Summary description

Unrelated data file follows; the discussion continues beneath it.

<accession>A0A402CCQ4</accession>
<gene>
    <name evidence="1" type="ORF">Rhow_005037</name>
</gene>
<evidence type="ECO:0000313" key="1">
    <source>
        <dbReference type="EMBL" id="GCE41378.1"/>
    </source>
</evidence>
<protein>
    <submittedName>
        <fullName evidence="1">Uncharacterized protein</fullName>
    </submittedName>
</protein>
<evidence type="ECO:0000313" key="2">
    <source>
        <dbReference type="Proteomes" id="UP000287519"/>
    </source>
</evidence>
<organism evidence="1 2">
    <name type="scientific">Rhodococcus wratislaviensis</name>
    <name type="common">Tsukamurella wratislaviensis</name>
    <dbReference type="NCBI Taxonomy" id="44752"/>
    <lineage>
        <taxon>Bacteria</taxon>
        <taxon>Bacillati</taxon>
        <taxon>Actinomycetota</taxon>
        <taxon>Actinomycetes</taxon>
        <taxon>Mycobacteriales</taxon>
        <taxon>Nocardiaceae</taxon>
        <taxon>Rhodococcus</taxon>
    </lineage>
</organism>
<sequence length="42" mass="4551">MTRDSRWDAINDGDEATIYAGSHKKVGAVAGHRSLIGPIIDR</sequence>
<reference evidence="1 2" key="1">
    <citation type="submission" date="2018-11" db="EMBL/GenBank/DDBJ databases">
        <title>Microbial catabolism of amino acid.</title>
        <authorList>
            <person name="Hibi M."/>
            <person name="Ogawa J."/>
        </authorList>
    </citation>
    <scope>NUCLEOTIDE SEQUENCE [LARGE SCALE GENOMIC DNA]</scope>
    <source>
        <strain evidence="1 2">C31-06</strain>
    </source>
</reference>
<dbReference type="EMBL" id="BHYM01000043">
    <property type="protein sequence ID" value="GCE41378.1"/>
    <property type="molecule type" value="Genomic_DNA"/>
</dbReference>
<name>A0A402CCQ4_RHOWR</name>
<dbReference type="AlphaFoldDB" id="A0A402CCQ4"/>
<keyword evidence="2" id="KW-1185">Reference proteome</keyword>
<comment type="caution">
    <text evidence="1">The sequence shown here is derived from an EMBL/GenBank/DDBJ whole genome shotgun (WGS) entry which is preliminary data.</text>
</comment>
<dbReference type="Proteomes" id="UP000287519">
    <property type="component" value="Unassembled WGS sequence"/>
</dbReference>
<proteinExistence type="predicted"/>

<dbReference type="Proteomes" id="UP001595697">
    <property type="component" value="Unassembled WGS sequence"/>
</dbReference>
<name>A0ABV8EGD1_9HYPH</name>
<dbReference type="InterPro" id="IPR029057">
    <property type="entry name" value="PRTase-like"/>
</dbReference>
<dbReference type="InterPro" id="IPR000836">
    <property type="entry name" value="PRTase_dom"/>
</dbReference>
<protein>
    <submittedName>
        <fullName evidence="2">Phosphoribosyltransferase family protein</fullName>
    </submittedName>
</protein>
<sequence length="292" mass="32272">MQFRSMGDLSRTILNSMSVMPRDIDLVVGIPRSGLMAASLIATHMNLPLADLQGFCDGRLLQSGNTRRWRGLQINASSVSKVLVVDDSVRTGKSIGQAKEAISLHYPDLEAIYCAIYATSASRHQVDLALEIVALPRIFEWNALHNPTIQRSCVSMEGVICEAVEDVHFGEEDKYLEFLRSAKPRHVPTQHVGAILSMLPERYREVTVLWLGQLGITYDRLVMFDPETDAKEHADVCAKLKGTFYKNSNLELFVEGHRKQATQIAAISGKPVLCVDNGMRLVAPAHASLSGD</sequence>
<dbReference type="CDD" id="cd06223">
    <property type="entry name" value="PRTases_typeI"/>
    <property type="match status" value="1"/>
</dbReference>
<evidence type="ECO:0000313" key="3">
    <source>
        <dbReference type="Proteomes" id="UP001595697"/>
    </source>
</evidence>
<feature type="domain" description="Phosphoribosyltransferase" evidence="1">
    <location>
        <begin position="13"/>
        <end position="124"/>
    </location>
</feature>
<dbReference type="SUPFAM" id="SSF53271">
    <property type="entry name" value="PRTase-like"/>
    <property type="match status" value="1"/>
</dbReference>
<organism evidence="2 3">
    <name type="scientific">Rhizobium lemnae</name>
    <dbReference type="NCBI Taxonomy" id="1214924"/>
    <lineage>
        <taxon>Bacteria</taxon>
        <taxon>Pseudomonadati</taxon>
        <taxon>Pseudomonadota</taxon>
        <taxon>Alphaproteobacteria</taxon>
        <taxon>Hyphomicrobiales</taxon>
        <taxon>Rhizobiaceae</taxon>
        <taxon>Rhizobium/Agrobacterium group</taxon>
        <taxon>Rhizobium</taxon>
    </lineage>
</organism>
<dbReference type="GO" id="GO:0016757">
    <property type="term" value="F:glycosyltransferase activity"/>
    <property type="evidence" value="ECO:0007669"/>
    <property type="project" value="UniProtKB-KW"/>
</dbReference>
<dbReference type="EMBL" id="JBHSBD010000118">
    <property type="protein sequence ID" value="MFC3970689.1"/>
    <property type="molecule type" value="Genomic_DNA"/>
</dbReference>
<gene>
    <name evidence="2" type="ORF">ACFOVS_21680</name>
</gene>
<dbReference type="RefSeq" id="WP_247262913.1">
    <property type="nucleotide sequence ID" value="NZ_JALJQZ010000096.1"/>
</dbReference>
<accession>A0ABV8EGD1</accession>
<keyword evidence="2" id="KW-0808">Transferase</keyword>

Abstract: "Nature-based solutions (NBS) are widely regarded as cost-effective responses to climate change and environmental degradation that also provide numerous co-benefits. However, despite significant policy attention, NBS plans often fail to materialize due to public budget shortfalls. Alongside traditional public finance, the international debate increasingly urges the mobilization of private capital for NBS through alternative financing (AF) techniques. In this scoping review, we examine the literature on a) the AF models connected to NBS and b) the drivers and barriers associated with these AF models in terms of their financial technicity and their embeddedness in the political, economic, social, technological, legal/institutional, and environmental/spatial (“PESTLE”) context. Although many models are discussed, the results indicate that none can be considered full substitutes for traditional public finance. Barriers and drivers converge around seven overarching tensions: new revenue and risk distribution vs. uncertainty, budgetary and legal pressure vs. political willingness and risk aversion, market demand vs. market failures, private sector engagement vs. social acceptance and risks, legal and institutional conduciveness vs. inertia, and upscaling potential vs. environmental risks and land use. Future research should focus on a) how to further integrate NBS monitoring, quantification, valuation, and monetization into AF models, b) systemic and empirical approaches to improve the understanding of the applicability and transferability of AF models, and c) an exploration of the potential qualities and social risks of AF models in NBS governance arrangements."